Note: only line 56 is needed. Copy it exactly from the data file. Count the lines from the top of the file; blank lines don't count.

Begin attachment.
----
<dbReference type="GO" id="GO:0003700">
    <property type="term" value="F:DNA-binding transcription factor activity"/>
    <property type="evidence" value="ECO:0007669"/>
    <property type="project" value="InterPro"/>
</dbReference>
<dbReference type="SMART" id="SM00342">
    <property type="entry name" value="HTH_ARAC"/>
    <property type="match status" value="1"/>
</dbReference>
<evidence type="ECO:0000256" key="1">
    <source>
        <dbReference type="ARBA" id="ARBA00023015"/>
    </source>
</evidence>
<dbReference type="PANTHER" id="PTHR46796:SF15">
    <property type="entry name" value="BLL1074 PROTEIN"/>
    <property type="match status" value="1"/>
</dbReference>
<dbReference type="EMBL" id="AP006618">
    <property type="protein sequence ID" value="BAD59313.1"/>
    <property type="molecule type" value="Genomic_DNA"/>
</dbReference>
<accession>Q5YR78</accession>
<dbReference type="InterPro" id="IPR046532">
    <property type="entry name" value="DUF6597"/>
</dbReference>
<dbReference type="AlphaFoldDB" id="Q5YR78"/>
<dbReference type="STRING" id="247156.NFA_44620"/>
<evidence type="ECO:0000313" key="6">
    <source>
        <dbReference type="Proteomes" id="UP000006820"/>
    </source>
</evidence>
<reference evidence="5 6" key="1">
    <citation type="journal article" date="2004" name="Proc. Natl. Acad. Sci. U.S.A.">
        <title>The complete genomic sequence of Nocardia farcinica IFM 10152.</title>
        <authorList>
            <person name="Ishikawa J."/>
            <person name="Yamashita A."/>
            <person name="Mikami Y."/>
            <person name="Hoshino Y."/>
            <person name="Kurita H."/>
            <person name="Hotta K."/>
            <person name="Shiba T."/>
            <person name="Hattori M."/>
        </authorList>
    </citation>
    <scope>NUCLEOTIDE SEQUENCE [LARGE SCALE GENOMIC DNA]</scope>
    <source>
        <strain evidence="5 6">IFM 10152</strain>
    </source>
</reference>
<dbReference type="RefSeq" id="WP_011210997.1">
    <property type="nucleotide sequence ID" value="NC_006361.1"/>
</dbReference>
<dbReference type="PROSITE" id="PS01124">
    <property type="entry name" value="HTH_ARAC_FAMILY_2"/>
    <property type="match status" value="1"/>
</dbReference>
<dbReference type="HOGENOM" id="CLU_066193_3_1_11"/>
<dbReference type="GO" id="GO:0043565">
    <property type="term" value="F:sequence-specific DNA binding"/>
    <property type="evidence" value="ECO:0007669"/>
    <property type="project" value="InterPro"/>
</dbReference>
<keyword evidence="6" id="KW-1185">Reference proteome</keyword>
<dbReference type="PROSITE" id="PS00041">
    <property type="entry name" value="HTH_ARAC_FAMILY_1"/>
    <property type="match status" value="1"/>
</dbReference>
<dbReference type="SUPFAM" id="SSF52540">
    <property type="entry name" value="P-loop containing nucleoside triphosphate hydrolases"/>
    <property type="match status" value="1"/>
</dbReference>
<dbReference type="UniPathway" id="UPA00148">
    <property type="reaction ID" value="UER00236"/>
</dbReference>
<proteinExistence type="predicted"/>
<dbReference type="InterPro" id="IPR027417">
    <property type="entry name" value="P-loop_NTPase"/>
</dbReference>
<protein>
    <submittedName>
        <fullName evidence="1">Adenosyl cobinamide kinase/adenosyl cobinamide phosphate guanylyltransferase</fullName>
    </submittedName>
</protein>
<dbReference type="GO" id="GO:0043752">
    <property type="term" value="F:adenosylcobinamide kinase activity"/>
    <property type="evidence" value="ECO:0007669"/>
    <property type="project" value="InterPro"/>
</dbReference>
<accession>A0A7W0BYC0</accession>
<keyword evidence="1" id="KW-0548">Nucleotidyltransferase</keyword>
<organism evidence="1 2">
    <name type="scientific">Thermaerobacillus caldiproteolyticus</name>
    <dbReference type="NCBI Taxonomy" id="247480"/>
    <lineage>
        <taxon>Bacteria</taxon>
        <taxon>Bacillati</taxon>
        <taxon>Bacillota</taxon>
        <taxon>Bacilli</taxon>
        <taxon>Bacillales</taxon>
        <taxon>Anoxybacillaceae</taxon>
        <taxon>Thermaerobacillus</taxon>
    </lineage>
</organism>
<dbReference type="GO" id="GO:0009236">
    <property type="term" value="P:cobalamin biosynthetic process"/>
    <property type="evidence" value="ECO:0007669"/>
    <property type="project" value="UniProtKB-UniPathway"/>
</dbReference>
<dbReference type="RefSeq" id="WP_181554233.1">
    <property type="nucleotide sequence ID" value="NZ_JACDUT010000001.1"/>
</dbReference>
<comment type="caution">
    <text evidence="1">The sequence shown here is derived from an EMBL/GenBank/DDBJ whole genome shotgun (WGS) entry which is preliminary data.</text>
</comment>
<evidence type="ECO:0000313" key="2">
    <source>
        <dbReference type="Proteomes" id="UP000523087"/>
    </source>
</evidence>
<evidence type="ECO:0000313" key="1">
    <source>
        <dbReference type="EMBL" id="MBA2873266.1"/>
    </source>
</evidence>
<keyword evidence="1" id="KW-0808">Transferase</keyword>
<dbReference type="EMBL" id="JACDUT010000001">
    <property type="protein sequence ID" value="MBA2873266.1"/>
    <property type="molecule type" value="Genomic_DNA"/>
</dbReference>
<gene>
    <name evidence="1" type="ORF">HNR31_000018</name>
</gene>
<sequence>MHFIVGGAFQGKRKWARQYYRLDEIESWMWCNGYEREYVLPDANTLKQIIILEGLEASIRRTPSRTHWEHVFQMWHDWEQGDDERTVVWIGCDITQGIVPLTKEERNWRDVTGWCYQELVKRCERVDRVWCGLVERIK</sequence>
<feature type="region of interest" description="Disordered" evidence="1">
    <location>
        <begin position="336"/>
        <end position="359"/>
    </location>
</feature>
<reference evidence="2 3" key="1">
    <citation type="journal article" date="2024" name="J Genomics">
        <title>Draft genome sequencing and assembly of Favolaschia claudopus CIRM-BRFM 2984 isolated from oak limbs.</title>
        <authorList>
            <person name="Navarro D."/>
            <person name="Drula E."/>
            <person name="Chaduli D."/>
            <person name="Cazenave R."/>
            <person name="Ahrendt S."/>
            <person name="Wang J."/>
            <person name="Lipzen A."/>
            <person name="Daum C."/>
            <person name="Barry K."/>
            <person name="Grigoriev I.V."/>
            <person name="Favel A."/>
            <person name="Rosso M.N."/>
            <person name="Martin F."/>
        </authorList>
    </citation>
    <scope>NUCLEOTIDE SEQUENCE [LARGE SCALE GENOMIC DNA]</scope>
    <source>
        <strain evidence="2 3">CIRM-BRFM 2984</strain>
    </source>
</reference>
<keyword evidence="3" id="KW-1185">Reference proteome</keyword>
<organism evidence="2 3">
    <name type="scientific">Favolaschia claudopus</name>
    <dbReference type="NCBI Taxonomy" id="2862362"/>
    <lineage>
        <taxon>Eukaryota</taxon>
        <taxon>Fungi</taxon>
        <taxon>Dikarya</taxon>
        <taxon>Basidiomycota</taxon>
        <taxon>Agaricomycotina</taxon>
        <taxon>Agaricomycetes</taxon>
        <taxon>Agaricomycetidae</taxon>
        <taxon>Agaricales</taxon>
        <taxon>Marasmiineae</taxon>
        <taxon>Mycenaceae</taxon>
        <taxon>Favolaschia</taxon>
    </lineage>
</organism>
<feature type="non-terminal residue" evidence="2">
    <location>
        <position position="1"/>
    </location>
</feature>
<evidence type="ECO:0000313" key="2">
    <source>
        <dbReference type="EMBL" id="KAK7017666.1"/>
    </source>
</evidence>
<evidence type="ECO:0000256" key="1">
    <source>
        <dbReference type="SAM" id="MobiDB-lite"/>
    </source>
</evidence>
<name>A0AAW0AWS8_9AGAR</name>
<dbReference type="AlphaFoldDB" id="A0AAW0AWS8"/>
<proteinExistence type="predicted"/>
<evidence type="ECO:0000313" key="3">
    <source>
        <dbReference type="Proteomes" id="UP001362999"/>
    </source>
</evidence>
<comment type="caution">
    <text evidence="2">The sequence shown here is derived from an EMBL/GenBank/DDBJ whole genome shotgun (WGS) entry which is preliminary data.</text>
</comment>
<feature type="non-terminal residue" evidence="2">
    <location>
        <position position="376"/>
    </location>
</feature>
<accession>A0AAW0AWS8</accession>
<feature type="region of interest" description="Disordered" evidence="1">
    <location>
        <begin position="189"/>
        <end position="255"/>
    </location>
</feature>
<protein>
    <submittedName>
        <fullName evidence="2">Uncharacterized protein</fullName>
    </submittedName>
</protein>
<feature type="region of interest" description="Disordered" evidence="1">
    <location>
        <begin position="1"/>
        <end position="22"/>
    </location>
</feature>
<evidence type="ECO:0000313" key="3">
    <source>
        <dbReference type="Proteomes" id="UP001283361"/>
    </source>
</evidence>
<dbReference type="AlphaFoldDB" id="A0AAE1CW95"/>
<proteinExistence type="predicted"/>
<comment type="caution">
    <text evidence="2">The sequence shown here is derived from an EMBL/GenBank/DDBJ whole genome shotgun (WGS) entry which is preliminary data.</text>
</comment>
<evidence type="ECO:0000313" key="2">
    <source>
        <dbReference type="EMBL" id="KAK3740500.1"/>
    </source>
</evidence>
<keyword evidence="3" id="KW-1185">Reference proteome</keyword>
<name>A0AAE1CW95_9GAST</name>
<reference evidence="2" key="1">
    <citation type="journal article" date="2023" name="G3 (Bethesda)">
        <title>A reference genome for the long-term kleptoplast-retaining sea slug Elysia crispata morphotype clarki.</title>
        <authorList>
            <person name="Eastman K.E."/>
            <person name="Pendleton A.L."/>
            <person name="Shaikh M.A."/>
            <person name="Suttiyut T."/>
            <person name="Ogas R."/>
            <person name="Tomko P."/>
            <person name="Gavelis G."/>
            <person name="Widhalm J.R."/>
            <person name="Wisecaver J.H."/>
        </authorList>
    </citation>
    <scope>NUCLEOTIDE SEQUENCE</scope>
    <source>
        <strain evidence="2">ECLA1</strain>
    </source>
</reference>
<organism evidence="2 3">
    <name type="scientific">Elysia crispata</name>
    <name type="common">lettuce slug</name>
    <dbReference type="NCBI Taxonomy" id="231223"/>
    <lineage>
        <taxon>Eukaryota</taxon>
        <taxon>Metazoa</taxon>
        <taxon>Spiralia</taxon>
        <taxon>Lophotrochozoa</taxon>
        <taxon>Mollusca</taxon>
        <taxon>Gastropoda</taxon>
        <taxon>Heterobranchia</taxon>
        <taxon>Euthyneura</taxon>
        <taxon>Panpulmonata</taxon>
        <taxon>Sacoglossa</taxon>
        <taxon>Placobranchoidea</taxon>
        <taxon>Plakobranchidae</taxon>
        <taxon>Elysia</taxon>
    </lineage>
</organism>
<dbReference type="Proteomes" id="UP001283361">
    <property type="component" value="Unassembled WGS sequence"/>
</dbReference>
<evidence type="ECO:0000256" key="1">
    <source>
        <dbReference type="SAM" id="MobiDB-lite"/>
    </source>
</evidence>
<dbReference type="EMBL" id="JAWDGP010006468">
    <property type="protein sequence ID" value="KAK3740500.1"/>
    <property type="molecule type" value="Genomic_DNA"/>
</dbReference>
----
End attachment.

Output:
<dbReference type="PROSITE" id="PS01124">